US Chief of Staff, Gen George Marshall, very much wanted an invasion of Europe in 1943. This position was vigorously opposed by the British, who maintained the operation was too risky and that emphasis should be put on the Med. In this opposition the British were aided and abetted by the US Army Ari Forces (Gen H.H. Arnold) and US Navy (Adm King). The USAAF, along with RAF Bomber Command, wanted to prove that the bombers could win the war alone and Adm King, speaking for the US Navy wanted to concentrate on the Pacific theater.
The list of reasons why the invasion could not take place in 1943, included U-boats, insufficient landing craft, insufficient number of troops, insufficiently trained troops (US and British), the Luftwaffe, intelligence on the strength of the Germans in France, and so on. The decision not to invade in 1943 was made in the middle of 1942 when Operation Torch (the November 1942 invasion of North Africa) was approved.
It was primarily the British, not the Americans, who opposed an invasion attempt in 1943.
Not so. At least according to Whitaker.
The Brittish logistical planners did not see how D-Day could be possible before 1944. (for the reasons spelled out by Canambridge above) They wanted North Africa as a second front for 1944. Tobruk made this even more urgent. This was only possible with the Americans.
The US wanted nothing to do with North Africa. There is speculation that the Americans wanted nothing better than to bring about the definitive end of the British empire by letting their allies bleed out in North Africa and parts of Asia. This may be cold, but think of how manipulative the American were in entering the war and how calculating they were in their use of the Atom bomb at war's end. The FRD-Truman crew were nothing if not smart and opportunistic.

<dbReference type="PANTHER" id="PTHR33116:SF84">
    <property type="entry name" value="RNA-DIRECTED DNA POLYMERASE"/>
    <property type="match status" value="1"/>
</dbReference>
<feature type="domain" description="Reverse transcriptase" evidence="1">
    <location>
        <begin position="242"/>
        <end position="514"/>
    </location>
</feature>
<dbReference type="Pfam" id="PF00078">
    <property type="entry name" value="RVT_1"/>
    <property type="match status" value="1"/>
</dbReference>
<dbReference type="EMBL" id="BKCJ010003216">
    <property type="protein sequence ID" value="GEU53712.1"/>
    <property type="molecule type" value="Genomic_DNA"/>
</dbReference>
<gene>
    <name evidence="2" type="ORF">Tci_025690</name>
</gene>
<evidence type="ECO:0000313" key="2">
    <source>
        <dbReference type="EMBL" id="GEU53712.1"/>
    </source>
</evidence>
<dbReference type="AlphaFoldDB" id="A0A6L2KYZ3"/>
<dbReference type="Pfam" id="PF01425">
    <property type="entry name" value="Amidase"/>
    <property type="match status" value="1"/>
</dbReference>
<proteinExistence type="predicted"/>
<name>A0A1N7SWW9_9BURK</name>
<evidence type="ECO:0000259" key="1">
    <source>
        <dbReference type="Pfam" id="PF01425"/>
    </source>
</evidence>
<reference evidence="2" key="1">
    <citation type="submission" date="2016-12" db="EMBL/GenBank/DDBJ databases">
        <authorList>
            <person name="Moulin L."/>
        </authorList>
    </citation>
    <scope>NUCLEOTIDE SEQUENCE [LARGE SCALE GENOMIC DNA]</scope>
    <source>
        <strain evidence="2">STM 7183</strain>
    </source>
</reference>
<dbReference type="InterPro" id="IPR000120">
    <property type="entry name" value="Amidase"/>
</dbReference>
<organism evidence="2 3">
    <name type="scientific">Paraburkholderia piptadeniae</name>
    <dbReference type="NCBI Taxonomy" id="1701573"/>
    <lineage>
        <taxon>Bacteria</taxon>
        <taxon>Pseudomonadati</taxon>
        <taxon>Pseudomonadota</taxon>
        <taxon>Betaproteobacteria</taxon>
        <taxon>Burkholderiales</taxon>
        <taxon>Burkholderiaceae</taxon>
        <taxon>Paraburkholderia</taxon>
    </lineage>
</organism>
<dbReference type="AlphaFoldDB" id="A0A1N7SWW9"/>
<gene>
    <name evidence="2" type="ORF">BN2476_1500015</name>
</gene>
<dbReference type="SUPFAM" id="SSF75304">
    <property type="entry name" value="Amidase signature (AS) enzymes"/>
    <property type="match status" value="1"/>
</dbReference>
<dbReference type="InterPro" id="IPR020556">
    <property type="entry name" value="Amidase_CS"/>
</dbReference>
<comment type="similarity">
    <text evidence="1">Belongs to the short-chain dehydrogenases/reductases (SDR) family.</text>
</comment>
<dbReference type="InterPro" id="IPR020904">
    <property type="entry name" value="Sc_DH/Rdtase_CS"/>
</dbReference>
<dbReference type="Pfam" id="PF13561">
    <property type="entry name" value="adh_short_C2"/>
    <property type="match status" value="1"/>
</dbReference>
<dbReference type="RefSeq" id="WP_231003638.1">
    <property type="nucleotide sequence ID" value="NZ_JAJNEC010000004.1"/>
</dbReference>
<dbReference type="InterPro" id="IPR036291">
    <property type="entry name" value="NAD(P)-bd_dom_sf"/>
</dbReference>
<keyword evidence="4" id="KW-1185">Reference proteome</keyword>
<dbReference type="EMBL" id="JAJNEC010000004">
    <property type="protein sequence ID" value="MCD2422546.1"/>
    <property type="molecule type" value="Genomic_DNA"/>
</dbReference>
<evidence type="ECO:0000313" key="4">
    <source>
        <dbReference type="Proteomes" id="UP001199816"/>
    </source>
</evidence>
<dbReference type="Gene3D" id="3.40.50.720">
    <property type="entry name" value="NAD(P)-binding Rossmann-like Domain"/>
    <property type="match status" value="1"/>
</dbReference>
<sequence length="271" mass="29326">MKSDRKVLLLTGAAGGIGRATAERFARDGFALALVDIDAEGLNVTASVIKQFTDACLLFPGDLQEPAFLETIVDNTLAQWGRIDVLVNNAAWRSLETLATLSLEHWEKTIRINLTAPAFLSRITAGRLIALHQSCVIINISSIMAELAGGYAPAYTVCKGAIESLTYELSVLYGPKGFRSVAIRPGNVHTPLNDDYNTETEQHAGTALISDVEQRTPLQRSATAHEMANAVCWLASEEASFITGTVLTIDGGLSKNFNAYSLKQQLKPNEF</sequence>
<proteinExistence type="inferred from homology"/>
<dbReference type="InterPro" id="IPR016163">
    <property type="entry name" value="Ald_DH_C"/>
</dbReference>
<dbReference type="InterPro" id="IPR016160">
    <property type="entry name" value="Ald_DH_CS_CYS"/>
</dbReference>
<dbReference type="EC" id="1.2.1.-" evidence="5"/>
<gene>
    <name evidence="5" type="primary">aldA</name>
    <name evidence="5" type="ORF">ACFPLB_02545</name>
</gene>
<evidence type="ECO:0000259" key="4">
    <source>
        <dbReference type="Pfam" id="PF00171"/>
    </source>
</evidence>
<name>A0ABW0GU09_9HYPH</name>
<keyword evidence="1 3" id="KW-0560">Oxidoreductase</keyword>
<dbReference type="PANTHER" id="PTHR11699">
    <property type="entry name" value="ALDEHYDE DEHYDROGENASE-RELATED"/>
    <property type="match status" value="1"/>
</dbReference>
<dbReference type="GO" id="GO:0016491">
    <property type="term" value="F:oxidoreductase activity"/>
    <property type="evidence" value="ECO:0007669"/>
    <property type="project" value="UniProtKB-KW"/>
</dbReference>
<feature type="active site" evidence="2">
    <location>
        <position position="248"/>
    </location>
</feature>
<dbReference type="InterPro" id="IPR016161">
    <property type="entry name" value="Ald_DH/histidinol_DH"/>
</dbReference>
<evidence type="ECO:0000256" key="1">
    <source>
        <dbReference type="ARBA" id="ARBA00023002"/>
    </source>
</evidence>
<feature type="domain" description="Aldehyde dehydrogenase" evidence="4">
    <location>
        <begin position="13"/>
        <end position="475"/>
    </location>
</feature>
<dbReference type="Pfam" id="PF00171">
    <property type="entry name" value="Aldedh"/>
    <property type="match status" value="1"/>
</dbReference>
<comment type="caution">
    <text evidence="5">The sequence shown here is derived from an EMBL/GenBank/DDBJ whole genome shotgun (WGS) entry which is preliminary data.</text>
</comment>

Roosevelt and his principal military advisers wanted action in Western Europe (i.e France) but were not ready to wait for the necessary build up of materials and men. They wanted the UK to open the beach head in 1942 to which they would commit air power (and perhaps not much else at first). This was partly to pacify their Russian allies. If the Russians sued for a seperate peace it would create a bad situation for the eventual Western Front.
Meanwhile the us was busy holding ground in the Pacific and re-tooling its economy and industry for war production. It is more than unlikely that the US would have been able to contribute anything (including air power) sooner than they did.
I just read Miller's "Masters of the Air" and he also gives numbers in support of this assertion. Bomber production took at least a year to get into full swing (this would have been early 1943) before America had any sort of presence in Brittain. And then the bombers were sent to three theaters of operation. It took another precarious year before the American air force had any real impact. He discusses the question very thoroughly. Highly recommended read.
I've been reading the links given further up the page and see that No.3 and No.4 Commando got a mention.
They were Army Commando - dad was with No.4 and went on the charge with Pat Porteous who was awarded the VC.
Been waiting for a new password cos I was itching to remind folk that they weren't all RM Commandos back then - Army were the originals.
The lads from No.3, who got ashore, carried out their duties and engaged their battery - No.4 carried out their task to completion. Although Operation Cauldron was a success, and tactics still taught today, the fact the whole operation was carried out baffled those who took part at the time, and to this day.
None of those who took part will be forgotten.